With the Supreme Court set to release a ruling on sports betting in the U.S. soon, Louisiana has thrown its hat into the ring with new proposed sports betting and online gambling bills. If the SCOTUS rules in favor of New Jersey and either strikes down PASPA, the 1992 federal ban on sports betting, or claims state’s rights trump the federal act the state could be in good position to join other states such as West Virginia in passing required legislation to allow sports wagering in its jurisdiction.
Louisiana’s newly introduced legislations, Senate Bill 322 and House Bill 245, each deal with sports betting. S 322 focuses on legalizing online gambling which would, of course, go hand-in-hand with sports betting and daily fantasy sports should they be legalized in the state along with a host of other options as the bill outlines:
"internet gaming shall mean any variation or composite of an authorized game that is offered through the internet, provided that such games, or variations or composites, are found suitable for use by the board and any other game which is determined to be suitable by the board. The term includes gaming tournaments conducted via the internet in which players compete against one another in one or more games authorized by the board or in approved variations or composites thereof if the tournament is authorized by the board."
The bill would provide legal online gambling on a parish-by-parish basis, asking each individual municipal to vote and in turn giving them the right to decide whether the activity will be allowed in their immediate community. The effects of the act wouldn’t see public consumption for another two years as the act lists a start date for section 2 on January 1, 2020. Additionally the bill would establish a minimum age of 21 for all potential participants, be regulated by the Louisiana Gaming Control Board and require licenses in connection with either riverboat and land-based casinos.
The sports betting bill, H 245, would expand gaming at eligible live horse racing facilities to include sports betting. That would include the Delta Downs, Evangeline Downs, Fair Grounds, and Louisiana Downs. While the bill would not cover online and mobile betting, the passage of S 322 would likely play a role in unison with this bill.
The bill allows for betting “on any type of sports event, including but not limited to football, basketball, baseball, hockey, boxing, tennis, wrestling, jai alai, or other sports contest or event.” Similar to S 322, the LGCB would regulate sports betting activity and local parishes where it would take place would be called upon to vote for it.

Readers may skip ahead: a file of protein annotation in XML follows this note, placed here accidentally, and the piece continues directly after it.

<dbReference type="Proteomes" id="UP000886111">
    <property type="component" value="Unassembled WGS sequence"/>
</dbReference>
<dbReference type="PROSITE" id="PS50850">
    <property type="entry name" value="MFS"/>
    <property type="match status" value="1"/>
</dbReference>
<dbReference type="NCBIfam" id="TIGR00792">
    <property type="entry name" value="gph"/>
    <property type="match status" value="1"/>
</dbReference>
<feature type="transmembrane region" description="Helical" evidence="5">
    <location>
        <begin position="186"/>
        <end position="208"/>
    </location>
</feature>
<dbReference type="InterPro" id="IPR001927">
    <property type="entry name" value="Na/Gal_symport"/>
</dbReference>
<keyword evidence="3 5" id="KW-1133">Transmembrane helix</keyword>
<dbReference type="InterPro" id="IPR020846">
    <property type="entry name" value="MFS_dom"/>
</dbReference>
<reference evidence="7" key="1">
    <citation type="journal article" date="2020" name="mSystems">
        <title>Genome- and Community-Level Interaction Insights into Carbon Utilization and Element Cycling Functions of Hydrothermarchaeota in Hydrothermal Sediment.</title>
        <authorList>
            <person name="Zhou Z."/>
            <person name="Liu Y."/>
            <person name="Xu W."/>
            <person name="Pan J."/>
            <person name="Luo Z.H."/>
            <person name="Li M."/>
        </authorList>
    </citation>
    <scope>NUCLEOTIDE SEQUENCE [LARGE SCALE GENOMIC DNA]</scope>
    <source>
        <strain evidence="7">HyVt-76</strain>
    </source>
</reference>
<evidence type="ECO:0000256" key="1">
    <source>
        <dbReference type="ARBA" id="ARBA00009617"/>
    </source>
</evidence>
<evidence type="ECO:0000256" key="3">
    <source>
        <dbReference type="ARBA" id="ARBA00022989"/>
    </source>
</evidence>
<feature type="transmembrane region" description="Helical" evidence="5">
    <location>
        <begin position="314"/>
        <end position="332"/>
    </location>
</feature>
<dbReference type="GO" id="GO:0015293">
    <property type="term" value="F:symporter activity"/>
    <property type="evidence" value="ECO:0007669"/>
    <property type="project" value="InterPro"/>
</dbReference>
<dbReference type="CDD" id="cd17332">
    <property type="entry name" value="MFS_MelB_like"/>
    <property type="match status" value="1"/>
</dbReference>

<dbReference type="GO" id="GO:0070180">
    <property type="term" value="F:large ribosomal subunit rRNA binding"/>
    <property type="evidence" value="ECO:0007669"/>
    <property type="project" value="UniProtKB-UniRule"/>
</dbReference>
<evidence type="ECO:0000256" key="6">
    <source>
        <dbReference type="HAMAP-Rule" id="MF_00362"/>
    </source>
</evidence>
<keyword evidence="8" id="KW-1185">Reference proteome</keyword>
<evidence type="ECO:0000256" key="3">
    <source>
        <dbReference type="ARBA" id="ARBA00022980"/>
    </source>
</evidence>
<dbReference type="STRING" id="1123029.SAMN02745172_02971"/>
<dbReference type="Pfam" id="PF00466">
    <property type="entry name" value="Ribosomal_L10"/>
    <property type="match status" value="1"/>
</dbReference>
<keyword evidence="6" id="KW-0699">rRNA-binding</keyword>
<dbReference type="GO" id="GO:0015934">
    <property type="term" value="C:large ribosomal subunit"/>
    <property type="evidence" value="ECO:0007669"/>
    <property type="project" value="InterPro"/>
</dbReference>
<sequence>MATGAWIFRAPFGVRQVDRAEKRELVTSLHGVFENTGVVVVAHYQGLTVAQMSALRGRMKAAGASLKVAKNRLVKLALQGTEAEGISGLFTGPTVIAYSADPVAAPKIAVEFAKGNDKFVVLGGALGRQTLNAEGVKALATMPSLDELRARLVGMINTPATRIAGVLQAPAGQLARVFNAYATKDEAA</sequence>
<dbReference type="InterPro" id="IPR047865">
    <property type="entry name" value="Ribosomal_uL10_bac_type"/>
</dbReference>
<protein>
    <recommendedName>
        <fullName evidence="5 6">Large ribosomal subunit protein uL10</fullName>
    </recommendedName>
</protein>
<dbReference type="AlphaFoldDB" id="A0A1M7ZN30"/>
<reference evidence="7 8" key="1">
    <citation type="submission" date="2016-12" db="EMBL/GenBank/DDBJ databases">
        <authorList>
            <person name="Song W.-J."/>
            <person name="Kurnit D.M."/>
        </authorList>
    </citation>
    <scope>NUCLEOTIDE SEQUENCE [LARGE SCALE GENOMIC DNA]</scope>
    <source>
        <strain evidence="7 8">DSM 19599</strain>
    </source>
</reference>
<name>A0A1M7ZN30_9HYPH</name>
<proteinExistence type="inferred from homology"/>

"Notwithstanding any provision of law to the contrary, no gaming activities shall be allowed in an eligible facility in any parish unless the operation and conducting of gaming activities pursuant to this Chapter has first been approved at an election held for such purpose".
Additionally Rep. Kirk Talbot introduced a Daily Fantasy bill this week which would seek to legalize paid-entry fantasy sports and challenge state prohibitions that ban computer-based gambling. Daily fantasy providers Draftkings and Fanduel have never been able to operate in Louisiana making it one of the only five U.S. states neither service has had activity in. The state has been trying to legalize daily fantasy sports since 2010 and most recently had a bill pulled back in 2015 by its creator even though he admitted it had a chance of passage.
While the Bayou State decided to up the ante on its sports betting efforts, one nearby state decided to step back. Oklahoma’s House of Representatives had reportedly pushed through a bill that would legalize sports betting at its tribal casinos and allow the state to collect 10 percent of the gambling revenue. However, Eric Ramsey of the Legal Sports Report tweeted Oklahoma’s intentions on proceeding with sports betting language in the proposed bill on Monday.
Oklahoma sports betting shelved for now. "Sports pool" language amended out of both House and Senate versions of the bill. https://t.co/PUVfAIoA9x— Eric Ramsey (@Eric_Ramsey) March 5, 2018
While so much remains up in the air about legal sports betting and the U.S. it is incredibly encouraging to see states with such histories against online gambling as Louisiana taking bold moves towards change. The SCOTUS decision has done a lot to push for that change and, regardless of the outcome, its presence has no doubt revealed a very real and pressing interest in establishing sports betting in the US.
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